An Excerpt from The Road of a Thousand Tigers _ Tel Aviv
Holt swam. He swam out into the sea and took in a deep breath. He dived into the deep blue, feeling his tired body find its second wind. When his lungs felt close to bursting he ascended regulating his exhalations. He drifted on the surface. The sun baked his skin. The salt seeped into his pores. He forgot Paris. He thought about Marianne. His spine began to uncoil from the relentless hours of travel. To his left the millennium-old port of Jaffa bustled with sailing boats. Ahead, the modern concrete and Bauhaus white of Tel Aviv city shone like bone. The azure sky went on for eternity. The beach was dotted with splashes of colour; beach umbrellas, patterned sun loungers. A tanned teenage boy raked the sand and tossed detritus into a sack slung over his shoulder. Standing beside Holt’s discarded suit stood Lev Rusev. Rusev raised his arm beckoning him. Holt allowed the tide to nudge him to the shallows and he swam the last few yards. He waded out, the Mediterranean breeze drying him.
Rusev was eating ice-cream from a tub. He had another in his hand. He handed it to Holt. A little wooden spoon drifted in the melted gelato. It cooled Holt’s salty mouth. Holt could see his reflection in Rusev’s sunglasses. The bruising and swelling had gone down. The eyes were still black and tired looking. He took the glasses off Rusev and put them on.
“How do I look?” he asked.
“Like a movie star. Like Bela Lugosi,” said Rusev. His English was heavily accented. It had an ursine timbre.
“That bad?” said Holt.
Rusev nodded. His shock of grey curls spouted beneath his panama hat. He stared out at the sea,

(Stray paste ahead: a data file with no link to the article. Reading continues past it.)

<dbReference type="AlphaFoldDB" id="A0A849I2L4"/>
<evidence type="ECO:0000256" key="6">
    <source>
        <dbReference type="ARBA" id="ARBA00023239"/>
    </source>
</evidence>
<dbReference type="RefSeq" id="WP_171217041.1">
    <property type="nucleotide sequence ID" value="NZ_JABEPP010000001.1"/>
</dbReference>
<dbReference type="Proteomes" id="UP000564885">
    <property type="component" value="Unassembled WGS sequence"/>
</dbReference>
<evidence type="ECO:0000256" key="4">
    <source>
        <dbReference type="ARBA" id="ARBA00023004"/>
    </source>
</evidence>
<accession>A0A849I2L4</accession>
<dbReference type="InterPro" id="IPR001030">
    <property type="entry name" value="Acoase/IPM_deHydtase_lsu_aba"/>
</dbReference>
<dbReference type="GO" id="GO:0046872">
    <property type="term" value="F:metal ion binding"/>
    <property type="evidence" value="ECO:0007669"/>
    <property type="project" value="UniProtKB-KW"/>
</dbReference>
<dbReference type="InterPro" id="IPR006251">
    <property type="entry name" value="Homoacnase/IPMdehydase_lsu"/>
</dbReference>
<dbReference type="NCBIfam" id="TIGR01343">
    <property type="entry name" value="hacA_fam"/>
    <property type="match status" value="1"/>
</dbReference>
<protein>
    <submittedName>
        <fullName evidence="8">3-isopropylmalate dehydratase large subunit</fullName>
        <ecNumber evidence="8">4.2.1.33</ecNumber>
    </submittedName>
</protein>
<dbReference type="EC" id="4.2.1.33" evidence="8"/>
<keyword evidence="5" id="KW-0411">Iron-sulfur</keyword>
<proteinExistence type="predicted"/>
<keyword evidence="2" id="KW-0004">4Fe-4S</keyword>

“From here, we are just twenty minutes from Egyptian bombers,” he said.
He held his hat above his head as a shade and studied the cloudless sky. His hair was receding at the crown. He reminded Holt of Harpo Marx. He handed Holt a rented vivid green towel from a white shack further down the beach. The shack sold ice-cream too. Holt dressed in his old suit. He felt better now after his flight and drive from Lydda. He had a battered suitcase with a variety of laundered veteran’s hand-me-downs. They felt apt. A half-mile walk from the airport had led to the listening station. It had once been a British army barracks. The listening station then confirmed his arrival with Paris and London. He was handed an address and a code-word typed out on a slip of paper. He memorised both and burned the strip in an ashtray. Rusev arrived in a little white Italian car. On the main highway they had passed Ottoman domed police stations, a solitary modern telephone box, orchards and nut-brown girls in combat fatigues with their caps tilted in modish angles. A train had flashed past on glittering silver rails.
“They arrive every day by sea; on any kind of ship. They get the train from Jaffa to Tel Aviv. Every day. The city will burst one day, my friend,” said Rusev.
“Who?” asked Holt.
“The Jews – we run from where we are no longer wanted,” said Rusev.
A toothless old Arab had peered curiously into the car when they had stopped at a dusty crossroads. He had squinted in, refused the lift offered and shuffled on. Then on the long sweeping drive toward the city, Holt had spotted the sea.